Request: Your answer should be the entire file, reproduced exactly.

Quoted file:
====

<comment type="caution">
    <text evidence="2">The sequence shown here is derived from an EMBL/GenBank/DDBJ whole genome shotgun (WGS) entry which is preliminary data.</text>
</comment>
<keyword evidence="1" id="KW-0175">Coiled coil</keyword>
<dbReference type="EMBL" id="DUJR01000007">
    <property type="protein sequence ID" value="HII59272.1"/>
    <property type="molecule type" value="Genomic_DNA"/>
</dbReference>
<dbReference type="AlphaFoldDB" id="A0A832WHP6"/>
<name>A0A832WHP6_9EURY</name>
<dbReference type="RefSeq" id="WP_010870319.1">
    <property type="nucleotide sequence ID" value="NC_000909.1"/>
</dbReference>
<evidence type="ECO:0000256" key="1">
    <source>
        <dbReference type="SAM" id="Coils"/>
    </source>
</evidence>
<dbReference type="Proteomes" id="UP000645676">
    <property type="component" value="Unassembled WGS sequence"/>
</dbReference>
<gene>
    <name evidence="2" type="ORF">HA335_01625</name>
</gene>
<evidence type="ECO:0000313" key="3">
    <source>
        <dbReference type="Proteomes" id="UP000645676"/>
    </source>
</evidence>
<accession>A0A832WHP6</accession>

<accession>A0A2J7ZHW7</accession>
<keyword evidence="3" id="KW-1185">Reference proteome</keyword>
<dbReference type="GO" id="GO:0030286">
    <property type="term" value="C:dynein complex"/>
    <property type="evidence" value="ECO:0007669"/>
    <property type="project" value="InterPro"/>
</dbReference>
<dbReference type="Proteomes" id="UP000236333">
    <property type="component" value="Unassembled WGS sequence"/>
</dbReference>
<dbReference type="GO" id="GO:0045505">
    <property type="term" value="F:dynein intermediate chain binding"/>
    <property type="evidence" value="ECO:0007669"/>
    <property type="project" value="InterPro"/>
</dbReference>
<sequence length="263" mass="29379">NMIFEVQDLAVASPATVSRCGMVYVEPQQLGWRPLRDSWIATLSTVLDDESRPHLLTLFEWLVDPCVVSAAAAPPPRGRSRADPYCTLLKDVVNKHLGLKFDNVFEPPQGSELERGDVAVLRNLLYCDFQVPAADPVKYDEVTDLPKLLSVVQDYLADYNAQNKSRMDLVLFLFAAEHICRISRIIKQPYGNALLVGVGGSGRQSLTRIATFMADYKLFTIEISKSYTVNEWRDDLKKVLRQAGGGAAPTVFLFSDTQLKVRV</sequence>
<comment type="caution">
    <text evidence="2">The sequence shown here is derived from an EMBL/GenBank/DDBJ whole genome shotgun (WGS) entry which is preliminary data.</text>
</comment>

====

<comment type="caution">
    <text evidence="2">The sequence shown here is derived from an EMBL/GenBank/DDBJ whole genome shotgun (WGS) entry which is preliminary data.</text>
</comment>
<keyword evidence="1" id="KW-0175">Coiled coil</keyword>
<dbReference type="EMBL" id="DUJR01000007">
    <property type="protein sequence ID" value="HII59272.1"/>
    <property type="molecule type" value="Genomic_DNA"/>
</dbReference>
<dbReference type="AlphaFoldDB" id="A0A832WHP6"/>
<name>A0A832WHP6_9EURY</name>
<dbReference type="RefSeq" id="WP_010870319.1">
    <property type="nucleotide sequence ID" value="NC_000909.1"/>
</dbReference>
<evidence type="ECO:0000256" key="1">
    <source>
        <dbReference type="SAM" id="Coils"/>
    </source>
</evidence>
<dbReference type="Proteomes" id="UP000645676">
    <property type="component" value="Unassembled WGS sequence"/>
</dbReference>
<gene>
    <name evidence="2" type="ORF">HA335_01625</name>
</gene>
<evidence type="ECO:0000313" key="3">
    <source>
        <dbReference type="Proteomes" id="UP000645676"/>
    </source>
</evidence>
<accession>A0A832WHP6</accession>

<accession>A0A2J7ZHW7</accession>
<keyword evidence="3" id="KW-1185">Reference proteome</keyword>
<dbReference type="GO" id="GO:0030286">
    <property type="term" value="C:dynein complex"/>
    <property type="evidence" value="ECO:0007669"/>
    <property type="project" value="InterPro"/>
</dbReference>
<dbReference type="Proteomes" id="UP000236333">
    <property type="component" value="Unassembled WGS sequence"/>
</dbReference>
<dbReference type="GO" id="GO:0045505">
    <property type="term" value="F:dynein intermediate chain binding"/>
    <property type="evidence" value="ECO:0007669"/>
    <property type="project" value="InterPro"/>
</dbReference>
<sequence length="263" mass="29379">NMIFEVQDLAVASPATVSRCGMVYVEPQQLGWRPLRDSWIATLSTVLDDESRPHLLTLFEWLVDPCVVSAAAAPPPRGRSRADPYCTLLKDVVNKHLGLKFDNVFEPPQGSELERGDVAVLRNLLYCDFQVPAADPVKYDEVTDLPKLLSVVQDYLADYNAQNKSRMDLVLFLFAAEHICRISRIIKQPYGNALLVGVGGSGRQSLTRIATFMADYKLFTIEISKSYTVNEWRDDLKKVLRQAGGGAAPTVFLFSDTQLKVRV</sequence>
<comment type="caution">
    <text evidence="2">The sequence shown here is derived from an EMBL/GenBank/DDBJ whole genome shotgun (WGS) entry which is preliminary data.</text>
</comment>